Acetyl L-Carnitine today, 1g 3 times daily that is 3 home make tabs

I am 68 male and diagnosed with Bulbar and left side weakness 3 months ago. My left hand strength is poor and my speech is slow and measured. Except for Riluzole and Sodium phenylbutyrate, the others are non prescription. Check out www.alsuntangled.com for alternant treatments. It is curious that your mom is not at least on Riluzole, I am pulling out all guns to fight this.
 

Samkl

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Where do you get your sodium phenybutyrate, Pauliguy
 

Pauliguy

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My doctor at Kaiser prescribed it for me. There are not many manufactures of it. Par Pharma make what I am taking. Kaiser sometimes has a difficult getting it.
 

lgelb

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The brand name is Buphenyl®, manufactured by Horizon.
 

Bestfriends14

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@Pauliguy Hi there and a sad but warm welcome to the forum. Could I ask, please, if the sodium phenylbutyrate is expensive? I'd like to pair that with the Tudca my husband is taking, but everywhere I look it's outrageously expensive.
 

Mon

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Does anyone try high protein drinks? Im wondering if those help feed the muscles...anyone find them helpful?
 

lgelb

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It is the nerves controlling the muscles that die in ALS, not the muscles like with muscular dystrophy. Keeping at a "sweet spot" BMI (a little above what is considered "ideal weight," ~31) with whatever diet best supports the PALS is the main thing, while avoiding foods (if there is not a tube) that are hardest for coughing/swallowing like corn, peas, rice, leafy vegetables, etc.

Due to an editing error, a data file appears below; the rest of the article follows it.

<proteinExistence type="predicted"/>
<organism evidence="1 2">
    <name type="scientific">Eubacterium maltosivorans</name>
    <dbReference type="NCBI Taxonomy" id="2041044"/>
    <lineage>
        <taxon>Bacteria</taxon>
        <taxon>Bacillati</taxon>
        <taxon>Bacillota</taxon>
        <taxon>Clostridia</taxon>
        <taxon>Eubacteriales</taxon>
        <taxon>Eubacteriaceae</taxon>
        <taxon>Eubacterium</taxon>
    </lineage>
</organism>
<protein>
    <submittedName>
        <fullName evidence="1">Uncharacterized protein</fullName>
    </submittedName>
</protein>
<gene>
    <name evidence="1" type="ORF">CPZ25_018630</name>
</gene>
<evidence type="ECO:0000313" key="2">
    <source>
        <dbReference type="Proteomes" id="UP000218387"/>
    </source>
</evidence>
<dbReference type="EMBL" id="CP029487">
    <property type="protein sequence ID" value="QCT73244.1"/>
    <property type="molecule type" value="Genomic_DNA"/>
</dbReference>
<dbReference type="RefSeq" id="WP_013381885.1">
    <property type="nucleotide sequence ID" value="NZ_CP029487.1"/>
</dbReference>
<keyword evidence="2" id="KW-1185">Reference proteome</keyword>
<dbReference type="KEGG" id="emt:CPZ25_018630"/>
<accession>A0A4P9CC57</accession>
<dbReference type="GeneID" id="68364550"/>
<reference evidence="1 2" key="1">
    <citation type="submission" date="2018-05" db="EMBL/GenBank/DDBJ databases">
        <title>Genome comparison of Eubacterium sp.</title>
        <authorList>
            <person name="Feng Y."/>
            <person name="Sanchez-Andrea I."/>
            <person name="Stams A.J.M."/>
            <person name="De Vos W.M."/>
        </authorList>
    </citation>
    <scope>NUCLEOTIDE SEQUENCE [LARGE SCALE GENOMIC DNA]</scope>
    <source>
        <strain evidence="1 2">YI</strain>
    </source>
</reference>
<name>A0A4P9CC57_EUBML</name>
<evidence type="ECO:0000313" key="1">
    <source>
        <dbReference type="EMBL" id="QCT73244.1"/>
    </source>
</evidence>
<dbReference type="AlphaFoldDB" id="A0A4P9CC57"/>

Protein is important, but too much taxes the kidneys, and most protein powders are a chemical company's dream (the Naked brand on Amazon is a notable exception). You don't want to overload the body with compounds that it has to work hard to metabolize, since we know ALS damages metabolism already. So real food, even if blended (and pureed meats, raw/lightly cooked eggs are always an option), is best.
 

Mon

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Thanks Laurie. I was uncertain if protein type drinks are a good idea. I think you are right though, best to get from real food source.
 

Pauliguy

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@Bestfriends14, my doctor prescribed sodium phenylbutyrate, and my copay is $10/month. I understand it can cost between $5,000 and $7,000 a month if not covered by insurance.
 

Bestfriends14

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Thank you @Pauliguy ! We're going to try to see if my husband's doctor will prescribe it for him. I am not optimistic, though, as doctors don't colour outside the lines, so to speak, here in Canada. 🤞🤞🤞🤞